How does salinity affect the density of water?

1 Answer
Nov 18, 2015


If you know that dissolution of salt only marginally affects the volume of the solution, how would you expect the density to evolve? It should reasonably increase.


The density of pure water is #1.00# #g*cm^-3# at a given temperature. Should salts be dissolved in the water, and the volume remains reasonably constant, the density of the solution should markedly increase from #1.00# #g*cm^-3#. A solute binds water molecules around itself in a coordination sphere, and should a salt be dissolved, both anion and cation must be solvated; hence an increase in solution density with respect to water.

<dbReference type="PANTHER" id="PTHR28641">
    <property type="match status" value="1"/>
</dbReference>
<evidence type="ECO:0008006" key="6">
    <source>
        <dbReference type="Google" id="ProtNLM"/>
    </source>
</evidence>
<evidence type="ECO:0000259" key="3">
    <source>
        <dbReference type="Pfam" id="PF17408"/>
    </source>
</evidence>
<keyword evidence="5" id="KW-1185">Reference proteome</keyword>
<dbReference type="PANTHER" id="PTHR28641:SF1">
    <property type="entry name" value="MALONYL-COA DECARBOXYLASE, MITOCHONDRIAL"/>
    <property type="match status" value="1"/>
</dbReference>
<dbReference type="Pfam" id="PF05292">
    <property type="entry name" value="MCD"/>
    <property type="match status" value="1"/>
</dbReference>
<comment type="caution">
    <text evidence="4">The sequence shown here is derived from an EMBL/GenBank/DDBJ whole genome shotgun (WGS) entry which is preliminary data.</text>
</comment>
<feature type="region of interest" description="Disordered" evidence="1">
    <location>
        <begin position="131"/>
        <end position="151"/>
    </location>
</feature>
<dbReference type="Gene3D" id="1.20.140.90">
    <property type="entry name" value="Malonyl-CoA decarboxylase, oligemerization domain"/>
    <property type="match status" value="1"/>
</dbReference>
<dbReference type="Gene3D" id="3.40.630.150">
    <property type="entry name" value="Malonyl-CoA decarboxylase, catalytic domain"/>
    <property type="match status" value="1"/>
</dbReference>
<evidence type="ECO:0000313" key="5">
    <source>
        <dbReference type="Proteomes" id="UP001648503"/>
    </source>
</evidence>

Just wanted to add that because the density of salt water is greater, a body (a swimmer!) is far more buoyant in sea water than in fresh water. Why should this be so?